The Sydney Opera House's premier restaurant is carved out of the inside of one of the famous Utzon sails – you'll feel like you're dining inside the belly of a whale. Pop in for a pre show drink and a dozen oysters at Bennelong Bar or settle in for the night — the three-course fine-dining experience is among Sydney’s best. The pavlova wins the award for cutest dessert. Aside from being a must-taste Australian specialty, it is shaped like a mini Opera House.
Reservations: Essential. Best table is by the window, overlooking Sydney Harbour and The Sydney Harbour Bridge.
This is one of Sydney's most beloved Italian haunts. Frat Pas (as it's affectionately called) is a dimly lit, bustling trattoria with leather booths, a whimsical mural of all things Italian, and metallic mid-century inspired lighting. There are 12 Italian classics on the blackboard, a tight wine list and strong, friendly service. The ragu pasta is as heartwarming as the atmosphere, but, if you prefer something a little lighter, try the spaghetti with a whole, split scampi. Come for breakfast, lunch or dinner. It's wonderful, always.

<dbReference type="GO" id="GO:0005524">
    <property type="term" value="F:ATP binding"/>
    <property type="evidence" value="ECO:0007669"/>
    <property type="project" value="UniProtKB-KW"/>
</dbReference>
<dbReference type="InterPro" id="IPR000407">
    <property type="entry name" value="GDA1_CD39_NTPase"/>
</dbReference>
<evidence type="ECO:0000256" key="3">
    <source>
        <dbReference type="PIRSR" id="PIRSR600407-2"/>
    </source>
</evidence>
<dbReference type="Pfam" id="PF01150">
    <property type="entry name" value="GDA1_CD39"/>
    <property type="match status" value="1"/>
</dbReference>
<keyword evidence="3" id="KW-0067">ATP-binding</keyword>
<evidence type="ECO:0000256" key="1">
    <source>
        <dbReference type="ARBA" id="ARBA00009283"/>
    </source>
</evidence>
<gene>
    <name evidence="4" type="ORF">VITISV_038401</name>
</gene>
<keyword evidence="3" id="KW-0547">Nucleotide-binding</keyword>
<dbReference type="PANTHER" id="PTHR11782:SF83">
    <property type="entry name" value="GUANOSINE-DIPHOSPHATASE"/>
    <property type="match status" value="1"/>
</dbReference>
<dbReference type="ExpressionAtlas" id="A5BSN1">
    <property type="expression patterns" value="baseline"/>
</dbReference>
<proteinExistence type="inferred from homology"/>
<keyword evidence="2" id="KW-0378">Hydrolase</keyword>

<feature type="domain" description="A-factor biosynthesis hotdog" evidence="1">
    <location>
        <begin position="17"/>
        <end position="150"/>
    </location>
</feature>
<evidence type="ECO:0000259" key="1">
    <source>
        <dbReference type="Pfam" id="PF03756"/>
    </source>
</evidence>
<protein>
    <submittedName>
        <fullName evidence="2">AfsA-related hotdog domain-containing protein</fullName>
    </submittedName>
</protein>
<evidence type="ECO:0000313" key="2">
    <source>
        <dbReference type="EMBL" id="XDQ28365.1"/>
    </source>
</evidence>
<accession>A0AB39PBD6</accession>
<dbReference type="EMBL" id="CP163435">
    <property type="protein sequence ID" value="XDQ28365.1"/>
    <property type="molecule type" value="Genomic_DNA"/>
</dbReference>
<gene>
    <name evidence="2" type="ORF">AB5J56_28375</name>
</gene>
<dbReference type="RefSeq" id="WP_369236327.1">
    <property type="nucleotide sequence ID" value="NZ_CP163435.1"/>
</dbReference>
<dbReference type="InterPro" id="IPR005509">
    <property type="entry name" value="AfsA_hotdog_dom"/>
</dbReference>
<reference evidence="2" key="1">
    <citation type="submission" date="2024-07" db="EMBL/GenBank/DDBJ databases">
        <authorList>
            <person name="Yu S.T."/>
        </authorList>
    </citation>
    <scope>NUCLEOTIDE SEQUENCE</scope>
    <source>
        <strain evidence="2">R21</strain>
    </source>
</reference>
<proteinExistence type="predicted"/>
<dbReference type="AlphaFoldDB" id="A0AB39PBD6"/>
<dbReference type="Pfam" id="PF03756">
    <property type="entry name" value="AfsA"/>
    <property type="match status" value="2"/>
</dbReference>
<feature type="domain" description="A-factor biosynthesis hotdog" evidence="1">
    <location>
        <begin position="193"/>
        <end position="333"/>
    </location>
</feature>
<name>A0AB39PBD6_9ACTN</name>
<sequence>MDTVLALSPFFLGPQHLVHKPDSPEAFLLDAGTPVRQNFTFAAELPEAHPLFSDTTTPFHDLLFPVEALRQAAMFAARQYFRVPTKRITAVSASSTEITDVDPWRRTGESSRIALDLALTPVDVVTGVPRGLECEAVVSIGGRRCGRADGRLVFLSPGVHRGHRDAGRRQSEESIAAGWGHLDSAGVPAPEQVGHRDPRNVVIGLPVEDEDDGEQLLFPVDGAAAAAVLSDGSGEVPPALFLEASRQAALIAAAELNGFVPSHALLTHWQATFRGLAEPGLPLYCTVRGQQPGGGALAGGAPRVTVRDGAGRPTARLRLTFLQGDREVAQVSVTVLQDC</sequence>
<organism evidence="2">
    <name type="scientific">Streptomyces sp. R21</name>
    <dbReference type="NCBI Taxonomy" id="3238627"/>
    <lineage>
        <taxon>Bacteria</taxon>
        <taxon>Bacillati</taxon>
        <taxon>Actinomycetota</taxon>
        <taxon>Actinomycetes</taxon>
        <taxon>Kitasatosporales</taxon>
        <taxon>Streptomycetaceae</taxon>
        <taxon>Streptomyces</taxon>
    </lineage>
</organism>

Oncore by Clare Smyth
Oncore, Clare Smyth’s Antipodean debut, was years in the making. There were bushfires, floods and a global pandemic keeping Smyth from establishing her much-hyped follow-up to Notting Hill’s Core. But here it is: perched up high on the 26th floor of Barangaroo’s Crown Casino complex, Smyth’s signature comfortable-yet-opulent interiors this time backdropped by one of the world’s most audacious views. Most of the menu has been transplanted from London (yes, you can have your potato and roe) but executed with uniquely Australian produce and at the deft hand of Kiwi-born head chef, Alan Stuart.
Gelato Messina has such a devoted following it's become more of a cult than a gelato store. Every week the 'technicians' produce six specials that remain in the cabinet for one week. However, there are signature flavours that are always available. Salted caramel and white chocolate is the biggest seller, but what keeps me coming back for more is the apple pie – house gelato with home-baked apple pie mixed throughout.